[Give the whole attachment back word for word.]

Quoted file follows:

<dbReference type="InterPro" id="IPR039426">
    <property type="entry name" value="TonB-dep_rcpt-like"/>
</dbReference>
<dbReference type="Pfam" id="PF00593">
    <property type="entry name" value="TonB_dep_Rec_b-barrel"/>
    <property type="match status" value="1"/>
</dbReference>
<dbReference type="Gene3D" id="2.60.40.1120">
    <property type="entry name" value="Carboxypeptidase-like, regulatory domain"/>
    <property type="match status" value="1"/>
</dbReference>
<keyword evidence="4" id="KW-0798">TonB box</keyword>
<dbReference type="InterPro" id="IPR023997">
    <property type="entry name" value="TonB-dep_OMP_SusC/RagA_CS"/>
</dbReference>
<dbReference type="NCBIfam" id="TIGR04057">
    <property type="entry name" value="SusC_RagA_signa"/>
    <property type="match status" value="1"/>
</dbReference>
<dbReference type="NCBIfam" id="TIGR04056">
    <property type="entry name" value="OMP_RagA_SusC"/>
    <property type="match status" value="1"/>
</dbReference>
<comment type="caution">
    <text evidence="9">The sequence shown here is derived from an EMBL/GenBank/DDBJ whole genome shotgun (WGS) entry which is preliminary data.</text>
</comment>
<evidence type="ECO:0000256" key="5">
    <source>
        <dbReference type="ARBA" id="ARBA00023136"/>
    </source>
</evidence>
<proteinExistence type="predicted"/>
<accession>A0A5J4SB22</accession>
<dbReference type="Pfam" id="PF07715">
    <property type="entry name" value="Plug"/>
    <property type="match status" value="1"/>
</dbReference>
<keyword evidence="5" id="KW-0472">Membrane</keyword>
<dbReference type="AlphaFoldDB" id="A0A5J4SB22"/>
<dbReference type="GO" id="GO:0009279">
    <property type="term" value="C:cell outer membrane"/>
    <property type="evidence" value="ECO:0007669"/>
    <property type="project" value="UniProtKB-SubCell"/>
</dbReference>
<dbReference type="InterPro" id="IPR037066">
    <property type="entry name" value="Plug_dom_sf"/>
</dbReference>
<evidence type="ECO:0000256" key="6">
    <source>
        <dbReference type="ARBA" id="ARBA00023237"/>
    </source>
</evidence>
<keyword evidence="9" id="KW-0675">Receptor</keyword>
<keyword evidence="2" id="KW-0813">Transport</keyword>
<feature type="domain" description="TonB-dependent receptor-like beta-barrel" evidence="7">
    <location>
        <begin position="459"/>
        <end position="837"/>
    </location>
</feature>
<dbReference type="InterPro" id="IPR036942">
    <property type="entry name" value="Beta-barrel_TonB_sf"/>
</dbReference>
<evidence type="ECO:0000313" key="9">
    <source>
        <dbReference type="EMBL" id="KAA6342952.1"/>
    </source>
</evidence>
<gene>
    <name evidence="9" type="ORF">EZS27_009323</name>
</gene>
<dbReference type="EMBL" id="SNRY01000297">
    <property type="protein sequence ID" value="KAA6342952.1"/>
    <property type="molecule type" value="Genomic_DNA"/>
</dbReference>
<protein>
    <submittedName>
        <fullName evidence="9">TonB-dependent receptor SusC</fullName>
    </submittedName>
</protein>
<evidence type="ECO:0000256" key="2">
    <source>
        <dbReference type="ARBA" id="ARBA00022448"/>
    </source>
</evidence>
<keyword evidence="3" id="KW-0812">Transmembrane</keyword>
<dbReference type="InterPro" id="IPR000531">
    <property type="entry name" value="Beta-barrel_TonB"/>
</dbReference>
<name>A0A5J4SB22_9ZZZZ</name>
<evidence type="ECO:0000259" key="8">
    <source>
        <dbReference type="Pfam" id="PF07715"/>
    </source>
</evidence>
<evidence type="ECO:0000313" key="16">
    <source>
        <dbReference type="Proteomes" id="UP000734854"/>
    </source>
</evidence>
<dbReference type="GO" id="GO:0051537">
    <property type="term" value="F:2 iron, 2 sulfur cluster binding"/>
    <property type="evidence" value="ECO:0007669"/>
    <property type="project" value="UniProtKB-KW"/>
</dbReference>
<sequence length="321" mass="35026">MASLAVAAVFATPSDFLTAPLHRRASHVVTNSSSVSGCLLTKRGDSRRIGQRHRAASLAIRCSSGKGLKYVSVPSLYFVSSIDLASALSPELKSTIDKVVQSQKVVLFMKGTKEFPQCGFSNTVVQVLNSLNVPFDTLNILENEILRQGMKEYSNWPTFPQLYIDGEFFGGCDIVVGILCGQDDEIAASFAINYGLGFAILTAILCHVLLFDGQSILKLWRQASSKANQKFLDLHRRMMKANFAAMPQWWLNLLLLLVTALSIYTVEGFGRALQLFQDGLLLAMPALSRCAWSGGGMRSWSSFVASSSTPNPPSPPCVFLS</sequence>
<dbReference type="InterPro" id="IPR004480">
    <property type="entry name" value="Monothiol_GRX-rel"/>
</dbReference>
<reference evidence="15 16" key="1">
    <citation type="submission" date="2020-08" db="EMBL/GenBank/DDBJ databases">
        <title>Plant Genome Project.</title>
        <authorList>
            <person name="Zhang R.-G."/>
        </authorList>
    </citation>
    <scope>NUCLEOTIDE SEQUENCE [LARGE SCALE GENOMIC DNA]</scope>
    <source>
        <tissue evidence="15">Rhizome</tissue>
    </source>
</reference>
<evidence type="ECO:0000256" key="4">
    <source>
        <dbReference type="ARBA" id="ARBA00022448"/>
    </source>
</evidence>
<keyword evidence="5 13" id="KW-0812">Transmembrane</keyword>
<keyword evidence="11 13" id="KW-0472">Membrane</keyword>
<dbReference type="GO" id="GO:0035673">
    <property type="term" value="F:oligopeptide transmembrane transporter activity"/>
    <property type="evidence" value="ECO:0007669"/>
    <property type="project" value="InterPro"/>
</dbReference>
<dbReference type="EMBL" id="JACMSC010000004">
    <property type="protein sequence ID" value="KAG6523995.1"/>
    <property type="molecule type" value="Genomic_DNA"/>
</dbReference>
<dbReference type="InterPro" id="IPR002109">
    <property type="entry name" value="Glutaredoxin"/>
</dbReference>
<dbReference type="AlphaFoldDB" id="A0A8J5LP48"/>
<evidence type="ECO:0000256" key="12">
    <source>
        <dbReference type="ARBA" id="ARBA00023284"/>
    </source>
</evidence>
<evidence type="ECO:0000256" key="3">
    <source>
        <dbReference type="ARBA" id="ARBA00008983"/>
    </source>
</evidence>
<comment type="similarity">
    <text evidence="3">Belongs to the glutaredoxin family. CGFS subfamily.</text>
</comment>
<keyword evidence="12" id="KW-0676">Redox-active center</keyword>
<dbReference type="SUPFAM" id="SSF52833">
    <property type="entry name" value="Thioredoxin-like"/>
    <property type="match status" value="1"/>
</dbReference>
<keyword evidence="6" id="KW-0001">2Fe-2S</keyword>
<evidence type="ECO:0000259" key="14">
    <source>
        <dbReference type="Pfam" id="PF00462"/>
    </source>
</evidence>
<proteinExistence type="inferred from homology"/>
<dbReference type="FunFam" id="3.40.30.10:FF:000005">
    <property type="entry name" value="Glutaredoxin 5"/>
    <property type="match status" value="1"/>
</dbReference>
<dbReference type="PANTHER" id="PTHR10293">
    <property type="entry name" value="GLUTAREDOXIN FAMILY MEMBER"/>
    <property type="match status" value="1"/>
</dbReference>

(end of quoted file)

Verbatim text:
<dbReference type="InterPro" id="IPR039426">
    <property type="entry name" value="TonB-dep_rcpt-like"/>
</dbReference>
<dbReference type="Pfam" id="PF00593">
    <property type="entry name" value="TonB_dep_Rec_b-barrel"/>
    <property type="match status" value="1"/>
</dbReference>
<dbReference type="Gene3D" id="2.60.40.1120">
    <property type="entry name" value="Carboxypeptidase-like, regulatory domain"/>
    <property type="match status" value="1"/>
</dbReference>
<keyword evidence="4" id="KW-0798">TonB box</keyword>
<dbReference type="InterPro" id="IPR023997">
    <property type="entry name" value="TonB-dep_OMP_SusC/RagA_CS"/>
</dbReference>
<dbReference type="NCBIfam" id="TIGR04057">
    <property type="entry name" value="SusC_RagA_signa"/>
    <property type="match status" value="1"/>
</dbReference>
<dbReference type="NCBIfam" id="TIGR04056">
    <property type="entry name" value="OMP_RagA_SusC"/>
    <property type="match status" value="1"/>
</dbReference>
<comment type="caution">
    <text evidence="9">The sequence shown here is derived from an EMBL/GenBank/DDBJ whole genome shotgun (WGS) entry which is preliminary data.</text>
</comment>
<evidence type="ECO:0000256" key="5">
    <source>
        <dbReference type="ARBA" id="ARBA00023136"/>
    </source>
</evidence>
<proteinExistence type="predicted"/>
<accession>A0A5J4SB22</accession>
<dbReference type="Pfam" id="PF07715">
    <property type="entry name" value="Plug"/>
    <property type="match status" value="1"/>
</dbReference>
<keyword evidence="5" id="KW-0472">Membrane</keyword>
<dbReference type="AlphaFoldDB" id="A0A5J4SB22"/>
<dbReference type="GO" id="GO:0009279">
    <property type="term" value="C:cell outer membrane"/>
    <property type="evidence" value="ECO:0007669"/>
    <property type="project" value="UniProtKB-SubCell"/>
</dbReference>
<dbReference type="InterPro" id="IPR037066">
    <property type="entry name" value="Plug_dom_sf"/>
</dbReference>
<evidence type="ECO:0000256" key="6">
    <source>
        <dbReference type="ARBA" id="ARBA00023237"/>
    </source>
</evidence>
<keyword evidence="9" id="KW-0675">Receptor</keyword>
<keyword evidence="2" id="KW-0813">Transport</keyword>
<feature type="domain" description="TonB-dependent receptor-like beta-barrel" evidence="7">
    <location>
        <begin position="459"/>
        <end position="837"/>
    </location>
</feature>
<dbReference type="InterPro" id="IPR036942">
    <property type="entry name" value="Beta-barrel_TonB_sf"/>
</dbReference>
<evidence type="ECO:0000313" key="9">
    <source>
        <dbReference type="EMBL" id="KAA6342952.1"/>
    </source>
</evidence>
<gene>
    <name evidence="9" type="ORF">EZS27_009323</name>
</gene>
<dbReference type="EMBL" id="SNRY01000297">
    <property type="protein sequence ID" value="KAA6342952.1"/>
    <property type="molecule type" value="Genomic_DNA"/>
</dbReference>
<protein>
    <submittedName>
        <fullName evidence="9">TonB-dependent receptor SusC</fullName>
    </submittedName>
</protein>
<evidence type="ECO:0000256" key="2">
    <source>
        <dbReference type="ARBA" id="ARBA00022448"/>
    </source>
</evidence>
<keyword evidence="3" id="KW-0812">Transmembrane</keyword>
<dbReference type="InterPro" id="IPR000531">
    <property type="entry name" value="Beta-barrel_TonB"/>
</dbReference>
<name>A0A5J4SB22_9ZZZZ</name>
<evidence type="ECO:0000259" key="8">
    <source>
        <dbReference type="Pfam" id="PF07715"/>
    </source>
</evidence>
<evidence type="ECO:0000313" key="16">
    <source>
        <dbReference type="Proteomes" id="UP000734854"/>
    </source>
</evidence>
<dbReference type="GO" id="GO:0051537">
    <property type="term" value="F:2 iron, 2 sulfur cluster binding"/>
    <property type="evidence" value="ECO:0007669"/>
    <property type="project" value="UniProtKB-KW"/>
</dbReference>
<sequence length="321" mass="35026">MASLAVAAVFATPSDFLTAPLHRRASHVVTNSSSVSGCLLTKRGDSRRIGQRHRAASLAIRCSSGKGLKYVSVPSLYFVSSIDLASALSPELKSTIDKVVQSQKVVLFMKGTKEFPQCGFSNTVVQVLNSLNVPFDTLNILENEILRQGMKEYSNWPTFPQLYIDGEFFGGCDIVVGILCGQDDEIAASFAINYGLGFAILTAILCHVLLFDGQSILKLWRQASSKANQKFLDLHRRMMKANFAAMPQWWLNLLLLLVTALSIYTVEGFGRALQLFQDGLLLAMPALSRCAWSGGGMRSWSSFVASSSTPNPPSPPCVFLS</sequence>
<dbReference type="InterPro" id="IPR004480">
    <property type="entry name" value="Monothiol_GRX-rel"/>
</dbReference>
<reference evidence="15 16" key="1">
    <citation type="submission" date="2020-08" db="EMBL/GenBank/DDBJ databases">
        <title>Plant Genome Project.</title>
        <authorList>
            <person name="Zhang R.-G."/>
        </authorList>
    </citation>
    <scope>NUCLEOTIDE SEQUENCE [LARGE SCALE GENOMIC DNA]</scope>
    <source>
        <tissue evidence="15">Rhizome</tissue>
    </source>
</reference>
<evidence type="ECO:0000256" key="4">
    <source>
        <dbReference type="ARBA" id="ARBA00022448"/>
    </source>
</evidence>
<keyword evidence="5 13" id="KW-0812">Transmembrane</keyword>
<keyword evidence="11 13" id="KW-0472">Membrane</keyword>
<dbReference type="GO" id="GO:0035673">
    <property type="term" value="F:oligopeptide transmembrane transporter activity"/>
    <property type="evidence" value="ECO:0007669"/>
    <property type="project" value="InterPro"/>
</dbReference>
<dbReference type="EMBL" id="JACMSC010000004">
    <property type="protein sequence ID" value="KAG6523995.1"/>
    <property type="molecule type" value="Genomic_DNA"/>
</dbReference>
<dbReference type="InterPro" id="IPR002109">
    <property type="entry name" value="Glutaredoxin"/>
</dbReference>
<dbReference type="AlphaFoldDB" id="A0A8J5LP48"/>
<evidence type="ECO:0000256" key="12">
    <source>
        <dbReference type="ARBA" id="ARBA00023284"/>
    </source>
</evidence>
<evidence type="ECO:0000256" key="3">
    <source>
        <dbReference type="ARBA" id="ARBA00008983"/>
    </source>
</evidence>
<comment type="similarity">
    <text evidence="3">Belongs to the glutaredoxin family. CGFS subfamily.</text>
</comment>
<keyword evidence="12" id="KW-0676">Redox-active center</keyword>
<dbReference type="SUPFAM" id="SSF52833">
    <property type="entry name" value="Thioredoxin-like"/>
    <property type="match status" value="1"/>
</dbReference>
<keyword evidence="6" id="KW-0001">2Fe-2S</keyword>
<evidence type="ECO:0000259" key="14">
    <source>
        <dbReference type="Pfam" id="PF00462"/>
    </source>
</evidence>
<proteinExistence type="inferred from homology"/>
<dbReference type="FunFam" id="3.40.30.10:FF:000005">
    <property type="entry name" value="Glutaredoxin 5"/>
    <property type="match status" value="1"/>
</dbReference>
<dbReference type="PANTHER" id="PTHR10293">
    <property type="entry name" value="GLUTAREDOXIN FAMILY MEMBER"/>
    <property type="match status" value="1"/>
</dbReference>